Recent history suggests that Democratic presidential nominee Barack Obama — who will campaign in Bristol, Va., today — will need more than Tennessee Gov. Phil Bredesen’s coattails or state Democratic Party unity to win Tennessee this year.
“I think (GOP presidential nominee) John McCain will have longer coattails in Tennessee than either Bredesen or Obama,” Tennessee Lt. Gov. Ron Ramsey, R-Blountville, predicted.
Democrats didn’t fare well in the last two presidential general election contests in Tennessee, and the last election in the state was far from going Obama’s way.
The Tennessee Republican Party (TRP) points out that Bredesen and Tennessee Democratic Party Chairman Gray Sasser — superdelegates who declared their support for Obama on Wednesday — are now on the side of a candidate who lost 86 of Tennessee’s 95 counties to Hillary Clinton in the Feb. 5 Democratic presidential primary.
“They have endorsed a candidate who knows the price of arugula at Whole Foods Market but criticizes rural Americans for ‘clinging’ to God and their Second Amendment rights,” Bill Hobbs, TRP’s communications director, said in an e-mail.
But McCain wasn’t the first choice of Tennessee Republicans or a number of the state’s GOP leaders. For instance, Ramsey initially backed former Tennessee U.S. Sen. Fred Thompson. Tennessee House GOP Leader Jason Mumpower of Bristol, a Ramsey ally, supported former Massachusetts Gov. Mitt Romney.
McCain came in second in the Tennessee GOP primary behind former Arkansas Gov. Mike Huckabee, who actively campaigned in GOP-leaning Northeast Tennessee.
Former Tennessee state Sen. Jim Holcomb, a Bristol Republican, said Huckabee’s supporters are more likely to back McCain than Obama.
“I think it’s wonderful that Obama is coming to Southwest Virginia,” Holcomb said. “It’s the bastion of conservatism for Virginia. That says a lot for him and his sense of need to reach a broader base of the voting public.”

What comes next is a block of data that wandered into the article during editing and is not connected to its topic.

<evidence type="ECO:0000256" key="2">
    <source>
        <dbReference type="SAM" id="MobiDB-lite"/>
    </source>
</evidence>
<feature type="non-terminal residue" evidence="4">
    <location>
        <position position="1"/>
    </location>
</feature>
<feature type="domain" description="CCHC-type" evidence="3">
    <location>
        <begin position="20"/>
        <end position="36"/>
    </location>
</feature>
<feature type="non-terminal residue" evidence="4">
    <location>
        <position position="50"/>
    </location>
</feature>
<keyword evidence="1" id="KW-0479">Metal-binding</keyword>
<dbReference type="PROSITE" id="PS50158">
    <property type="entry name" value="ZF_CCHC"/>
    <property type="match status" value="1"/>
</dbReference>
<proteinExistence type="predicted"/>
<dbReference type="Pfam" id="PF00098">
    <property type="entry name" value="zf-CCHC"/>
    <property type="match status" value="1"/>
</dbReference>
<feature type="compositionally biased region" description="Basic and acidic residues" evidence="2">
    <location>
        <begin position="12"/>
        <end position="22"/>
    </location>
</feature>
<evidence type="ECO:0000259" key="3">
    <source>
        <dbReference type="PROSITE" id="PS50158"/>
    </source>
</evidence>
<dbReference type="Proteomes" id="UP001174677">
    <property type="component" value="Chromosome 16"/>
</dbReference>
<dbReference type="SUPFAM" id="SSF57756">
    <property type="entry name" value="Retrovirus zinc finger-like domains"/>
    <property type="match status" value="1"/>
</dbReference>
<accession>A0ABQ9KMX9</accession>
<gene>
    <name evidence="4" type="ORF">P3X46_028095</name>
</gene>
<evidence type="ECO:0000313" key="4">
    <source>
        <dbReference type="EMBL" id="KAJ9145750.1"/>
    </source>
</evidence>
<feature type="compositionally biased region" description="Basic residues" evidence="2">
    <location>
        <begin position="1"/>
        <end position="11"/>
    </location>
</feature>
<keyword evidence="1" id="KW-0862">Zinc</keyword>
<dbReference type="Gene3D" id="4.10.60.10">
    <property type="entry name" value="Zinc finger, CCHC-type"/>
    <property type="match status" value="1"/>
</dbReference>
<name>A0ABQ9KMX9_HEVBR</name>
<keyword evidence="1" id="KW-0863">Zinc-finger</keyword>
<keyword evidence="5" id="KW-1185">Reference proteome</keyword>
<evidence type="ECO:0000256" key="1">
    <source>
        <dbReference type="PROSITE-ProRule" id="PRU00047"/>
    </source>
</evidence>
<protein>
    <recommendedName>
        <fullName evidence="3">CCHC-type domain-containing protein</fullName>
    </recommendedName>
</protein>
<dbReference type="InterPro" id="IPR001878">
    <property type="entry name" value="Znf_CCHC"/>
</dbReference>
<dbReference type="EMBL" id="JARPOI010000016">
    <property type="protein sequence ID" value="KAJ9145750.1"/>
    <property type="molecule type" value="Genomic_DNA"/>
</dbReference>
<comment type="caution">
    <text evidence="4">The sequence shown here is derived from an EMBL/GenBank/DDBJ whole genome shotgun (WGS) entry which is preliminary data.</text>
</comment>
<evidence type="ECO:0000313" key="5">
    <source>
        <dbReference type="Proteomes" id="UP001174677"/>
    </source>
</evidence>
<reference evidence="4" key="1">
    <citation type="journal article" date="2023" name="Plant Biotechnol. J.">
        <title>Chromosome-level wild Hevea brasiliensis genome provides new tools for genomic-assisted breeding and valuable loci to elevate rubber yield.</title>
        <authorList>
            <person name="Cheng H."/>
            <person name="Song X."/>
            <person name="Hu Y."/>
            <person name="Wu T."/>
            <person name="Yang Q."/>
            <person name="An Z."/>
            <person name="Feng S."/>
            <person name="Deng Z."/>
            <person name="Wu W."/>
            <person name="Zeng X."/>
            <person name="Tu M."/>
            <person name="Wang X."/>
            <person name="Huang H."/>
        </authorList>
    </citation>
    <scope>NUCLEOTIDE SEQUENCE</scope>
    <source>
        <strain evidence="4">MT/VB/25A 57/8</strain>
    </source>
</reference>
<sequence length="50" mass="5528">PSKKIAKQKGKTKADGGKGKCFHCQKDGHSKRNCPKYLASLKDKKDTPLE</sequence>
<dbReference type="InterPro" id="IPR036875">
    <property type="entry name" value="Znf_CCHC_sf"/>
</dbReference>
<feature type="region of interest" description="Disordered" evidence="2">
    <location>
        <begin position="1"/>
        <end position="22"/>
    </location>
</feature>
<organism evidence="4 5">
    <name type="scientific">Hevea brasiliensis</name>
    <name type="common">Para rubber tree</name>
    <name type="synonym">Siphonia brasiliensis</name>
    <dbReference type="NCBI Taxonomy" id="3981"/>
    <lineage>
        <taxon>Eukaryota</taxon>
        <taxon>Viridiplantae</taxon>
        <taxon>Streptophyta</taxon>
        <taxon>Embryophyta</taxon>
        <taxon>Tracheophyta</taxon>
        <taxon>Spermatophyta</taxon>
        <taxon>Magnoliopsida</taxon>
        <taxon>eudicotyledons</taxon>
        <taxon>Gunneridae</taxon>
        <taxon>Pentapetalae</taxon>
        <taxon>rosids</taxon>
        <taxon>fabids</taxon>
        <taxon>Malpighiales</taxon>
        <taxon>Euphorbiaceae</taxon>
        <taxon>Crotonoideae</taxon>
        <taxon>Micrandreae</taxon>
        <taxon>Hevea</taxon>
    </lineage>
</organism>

In Northeast Tennessee, Democrats have been outnumbered by Republicans in state and national election contests.
In 2000, Tennessee native son and former Vice President Al Gore got less than 40 percent of the vote in many of Northeast Tennessee’s counties when he lost Tennessee to Republican George W. Bush.
During Bredesen’s first term in office, Democratic presidential challenger John Kerry lost Tennessee by more than 350,000 votes in 2004 to Bush.
Bredesen has had mixed results actively campaigning for Democrats in Tri-Cities legislative races, although he took all of Tennessee’s 95 counties during his 2006 re-election win.
The governor endorsed Ramsey’s 2004 Democratic challenger in the 2nd Senatorial District, Sullivan County Commissioner John McKamey, who lost by more than 20,000 votes.
Bredesen also campaigned for former state cabinet member and ex-Washington County, Tenn., Sheriff Fred Phillips, who lost a contentious race against GOP incumbent state Rep. Matthew Hill of Jonesborough in the 7th House District in 2006.
But, in 2004, Bredesen campaigned and raised money for Democratic state Rep. Nathan Vaughn of Kingsport. Vaughn defeated GOP challenger Neal Kerney in Sullivan County’s 2nd House District by nearly 4,000 votes.
Vaughn, an African-American who attracts swing voters, often describes himself as a lawmaker who works for all the people in his district, not just Republicans and Democrats.
“Senator Obama draws an even larger picture of America,” Sasser said in an e-mail. “He paints a picture of an America where we no longer define ourselves by our divisions, but define ourselves by what unites us. And what unites us as Democrats, Republicans and Independents, what unites us as Tennesseans, is the belief that this country can do better.”